Hitchcock: An Advance Film Review

Hitchcock

Hitchcock stars Anthony Hopkins as the man behind the curtain, the legend behind the modern thriller and horror genre, the man, the myth: Mr. Alfred Hitchcock. Clad in major tummy padding and a face prosthetic, Hopkins performs through the disguise and sells the character of Hitchcock well. The movie, however, is not an all-encompassing look at the life of Alfred Hitchcock. On the contrary, it is a slice-of-life movie, focused specifically on the time Hitchcock spent making Psycho.

Coming off the heels of success for North by Northwest, producers clamor for another cookie cutter repeat of the esteemed thriller. Hitchcock, however, is acutely aware of the fact that he is only getting older, and some critics seem to think he has passed his prime. With this in mind, he sets out to uncover a new, different inspiration for his next picture. Enter the novel Psycho by Robert Bloch. The novel, which is inspired by real-life serial killer Ed Gein, had been passed around and rejected by all of the major studios before it landed in Hitchcock’s lap.
Hitchcock, a man who gives in to obsessions fairly easily, fixates on adapting the novel.

His wife, Alma Reville (performed admirably by Helen Mirren), has her own idea on what novel her husband should adapt: a manuscript by family acquaintance Whitfield Cook (Danny Huston, John Adams, Children of Men). Cook cozies up to Reville as he tries to interest her, and ergo, her husband, in his own novel.  Reville finds herself stuck between a caring friend and a stubborn, obsessive husband. During the filming of Psycho, she tries to hang on to her sense of identity; she was once a successful assistant director, who is now best known as Alfred Hitchcock’s wife.

Interesting facets of the making of Pyscho featured in Hitchcock come straight from its true story. In 1959, no studio would financially back a film as provocative and horrifying as Psycho, so Hitchcock mortgaged his house and financed it independently for $800,000. He had to painstakingly fight the censors who were in charge of upholding the Production Code of the time. He had to fight for every provocative cut. Making Psycho was an uphill battle from start to finish.

Even though this is a movie about the making of PsychoHitchcock could have featured more scenes on its actual filming. The actor cast as Norman Bates has a very small role, and the famed Pyscho house can be seen only once in a background shot. There are also inaccuracies in the way the filming location is portrayed: Paramount is featured as this is a Paramount film, but the filming actually took place on the Universal back lot. The Psycho house was also built at the Universal back lot and is inaccurately shown in the background of the Paramount Lot. Perhaps these details are too trivial to focus on and really should not cause a viewer to pause. But, there is one more detail that is not so trivial.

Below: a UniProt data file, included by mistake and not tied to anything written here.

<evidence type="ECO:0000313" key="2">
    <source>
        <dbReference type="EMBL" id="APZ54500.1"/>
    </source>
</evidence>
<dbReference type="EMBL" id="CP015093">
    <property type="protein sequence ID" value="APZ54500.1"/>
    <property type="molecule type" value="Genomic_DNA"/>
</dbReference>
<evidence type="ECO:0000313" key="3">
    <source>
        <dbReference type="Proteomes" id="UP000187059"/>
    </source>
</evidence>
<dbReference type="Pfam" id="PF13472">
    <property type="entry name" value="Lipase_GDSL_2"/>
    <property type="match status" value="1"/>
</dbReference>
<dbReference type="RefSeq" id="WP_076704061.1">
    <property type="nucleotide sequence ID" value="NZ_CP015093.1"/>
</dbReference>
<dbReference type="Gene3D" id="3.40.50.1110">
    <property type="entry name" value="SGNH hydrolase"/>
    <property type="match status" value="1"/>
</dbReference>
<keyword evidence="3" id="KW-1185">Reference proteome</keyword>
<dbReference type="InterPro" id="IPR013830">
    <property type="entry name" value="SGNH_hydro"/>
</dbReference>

Hitchcock takes us through an overview of the filming of Pyscho, which focuses specifically on Scarlett Johansson as Janet Leigh, the leading lady from the famed shower scene, and Jessica Biel as supporting actress Vera Miles. For this adaptation, director Sacha Gervasi and screenwriter John J. McLaughlin choose to allude to the fact that Hitchcock may have been a little too interested in his leading ladies, and that he may have crossed a line from time to time. “Crossed a line” can mean many things, and what exactly Hitchcock did is kept vague. It is obvious he is preoccupied by his starlets, but the film refuses to get too ugly. There is a sense that perhaps we haven’t heard the whole story this time around. Hitchcock would rather skirt a fine line and keep an overall positive view of Alfred and his relationship with his wife. The handling of Hitchcock’s treatment of his various starlets feels a bit glossed over, as if the seriousness of Hitchcock’s treatment of young women needs to be just rosy enough to continuously portray him as an empathetic leading man.

That aside, this film is a reminder that being a true visionary means taking risks even when supporters, or believers, are scarce. No matter what, Hitchcock’s decision to make Psycho changed cinema forever, and that is a very important fact. Hitchcock chooses to adopt a slightly glossy look, mixed with surreal touches—serial killer Ed Gein makes a few appearances (played by Michael Wincott, The Crow, Alien Resurrection). This may not be the seminal work on Alfred Hitchcock’s life, but it is a fun, enjoyable, quirky attempt to shed light on the life of one of the most famous directors in cinema history.

Hitchcock is scheduled for theatrical release on November 23rd.

All of  my reviews are first published at Fanboycomics.net. Check out their site and if you like it, check out their podcasts or sign up for their newsletter (a daily highlight of the best in geek news). 

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